How to do all you need with Zustand

⚠️ This doc is still under construction.

Fetching everything

You can, but bear in mind that it will cause the component to update on every state change!

const state = useStore()

Selecting multiple state slices

It detects changes with strict-equality (old === new) by default, this is efficient for atomic state picks.

const nuts = useStore((state) => state.nuts)
const honey = useStore((state) => state.honey)

For more control over re-rendering, you may provide an alternative equality function on the second argument.

const treats = useStore(
  (state) => state.treats,
  (oldTreats, newTreats) => compare(oldTreats, newTreats)

For instance, if you want to construct a single object with multiple state-picks inside, similar to redux's mapStateToProps, you can tell zustand that you want the object to be diffed shallowly by passing the shallow equality function.

import shallow from 'zustand/shallow'

// Object pick, re-renders the component when either state.nuts or state.honey change
const { nuts, honey } = useStore(
  (state) => ({ nuts: state.nuts, honey: state.honey }),

// Array pick, re-renders the component when either state.nuts or state.honey change
const [nuts, honey] = useStore((state) => [state.nuts, state.honey], shallow)

// Mapped picks, re-renders the component when state.treats changes in order, count or keys
const treats = useStore((state) => Object.keys(state.treats), shallow)

Fetching from multiple stores

Since you can create as many stores as you like, forwarding results to succeeding selectors is as natural as it gets.

const currentBear = useCredentialsStore((state) => state.currentBear)
const bear = useBearStore((state) => state.bears[currentBear])

Memoizing selectors

It is generally recommended to memoize selectors with useCallback. This will prevent unnecessary computations each render. It also allows React to optimize performance in concurrent mode.

const fruit = useStore(useCallback((state) => state.fruits[id], [id]))

If a selector doesn't depend on scope, you can define it outside the render function to obtain a fixed reference without useCallback.

const selector = state => state.berries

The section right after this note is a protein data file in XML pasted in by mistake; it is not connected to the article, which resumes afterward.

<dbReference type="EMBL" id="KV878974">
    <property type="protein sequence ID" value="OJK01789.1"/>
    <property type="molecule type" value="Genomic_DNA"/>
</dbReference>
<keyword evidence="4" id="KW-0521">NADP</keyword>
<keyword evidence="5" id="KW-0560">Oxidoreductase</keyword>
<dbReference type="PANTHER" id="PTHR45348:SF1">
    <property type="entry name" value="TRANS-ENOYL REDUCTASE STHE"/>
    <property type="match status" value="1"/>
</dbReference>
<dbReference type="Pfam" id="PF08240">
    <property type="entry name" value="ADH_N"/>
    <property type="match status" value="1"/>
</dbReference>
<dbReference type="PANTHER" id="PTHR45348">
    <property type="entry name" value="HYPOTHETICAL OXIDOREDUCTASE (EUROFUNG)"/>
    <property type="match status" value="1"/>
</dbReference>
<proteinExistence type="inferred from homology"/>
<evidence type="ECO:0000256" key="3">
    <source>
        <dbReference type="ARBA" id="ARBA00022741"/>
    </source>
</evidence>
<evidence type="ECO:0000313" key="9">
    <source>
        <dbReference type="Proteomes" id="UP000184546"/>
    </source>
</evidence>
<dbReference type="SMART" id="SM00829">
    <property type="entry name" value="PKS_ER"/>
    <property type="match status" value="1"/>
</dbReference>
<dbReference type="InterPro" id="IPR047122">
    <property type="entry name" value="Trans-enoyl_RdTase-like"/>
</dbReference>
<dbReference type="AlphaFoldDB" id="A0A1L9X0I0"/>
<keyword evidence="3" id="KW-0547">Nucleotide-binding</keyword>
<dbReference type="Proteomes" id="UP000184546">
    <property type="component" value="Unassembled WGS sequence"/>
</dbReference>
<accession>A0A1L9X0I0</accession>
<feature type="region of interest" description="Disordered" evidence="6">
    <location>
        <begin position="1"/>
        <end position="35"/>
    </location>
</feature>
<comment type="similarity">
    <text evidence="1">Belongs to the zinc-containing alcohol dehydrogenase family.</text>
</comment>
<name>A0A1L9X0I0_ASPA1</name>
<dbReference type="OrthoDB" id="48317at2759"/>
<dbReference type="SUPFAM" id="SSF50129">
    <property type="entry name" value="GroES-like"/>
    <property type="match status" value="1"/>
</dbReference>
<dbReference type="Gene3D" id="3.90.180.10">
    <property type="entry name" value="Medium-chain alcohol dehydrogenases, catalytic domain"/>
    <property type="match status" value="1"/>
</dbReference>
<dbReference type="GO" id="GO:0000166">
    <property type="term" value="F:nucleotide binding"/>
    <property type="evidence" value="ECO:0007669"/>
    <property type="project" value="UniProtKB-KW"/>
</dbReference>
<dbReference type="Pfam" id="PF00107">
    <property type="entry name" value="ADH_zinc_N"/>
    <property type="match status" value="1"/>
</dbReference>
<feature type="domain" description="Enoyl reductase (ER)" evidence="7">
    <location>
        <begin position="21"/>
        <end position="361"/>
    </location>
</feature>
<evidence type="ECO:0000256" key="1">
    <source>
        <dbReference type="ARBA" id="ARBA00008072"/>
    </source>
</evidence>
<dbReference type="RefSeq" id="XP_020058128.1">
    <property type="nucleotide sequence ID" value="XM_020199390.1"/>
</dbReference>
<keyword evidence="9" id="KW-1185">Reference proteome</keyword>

function Component() {
  const berries = useStore(selector)

Overwriting state

The set function has a second argument, false by default. Instead of merging, it will replace the state model. Be careful not to wipe out parts you rely on, like actions.

import omit from 'lodash-es/omit'

const useStore = create((set) => ({
  salmon: 1,
  tuna: 2,
  deleteEverything: () => set({}, true), // clears the entire store, actions included
  deleteTuna: () => set((state) => omit(state, ['tuna']), true),

Async actions

Just call set when you're ready, zustand doesn't care if your actions are async or not.

const useStore = create((set) => ({
  fishies: {},
  fetch: async (pond) => {
    const response = await fetch(pond)
    set({ fishies: await response.json() })

Read from state in actions

set allows fn-updates set(state => result), but you still have access to state outside of it through get.

const useStore = create((set, get) => ({
  sound: "grunt",
  action: () => {
    const sound = get().sound
    // ...

Reading/writing state and reacting to changes outside of components

Sometimes you need to access state in a non-reactive way, or act upon the store. For these cases the resulting hook has utility functions attached to its prototype.

If you need to subscribe with selector, subscribeWithSelector middleware will help. With this middleware subscribe accepts an additional signature:

subscribe(selector, callback, options?: { equalityFn, fireImmediately }): Unsubscribe
import create from 'zustand';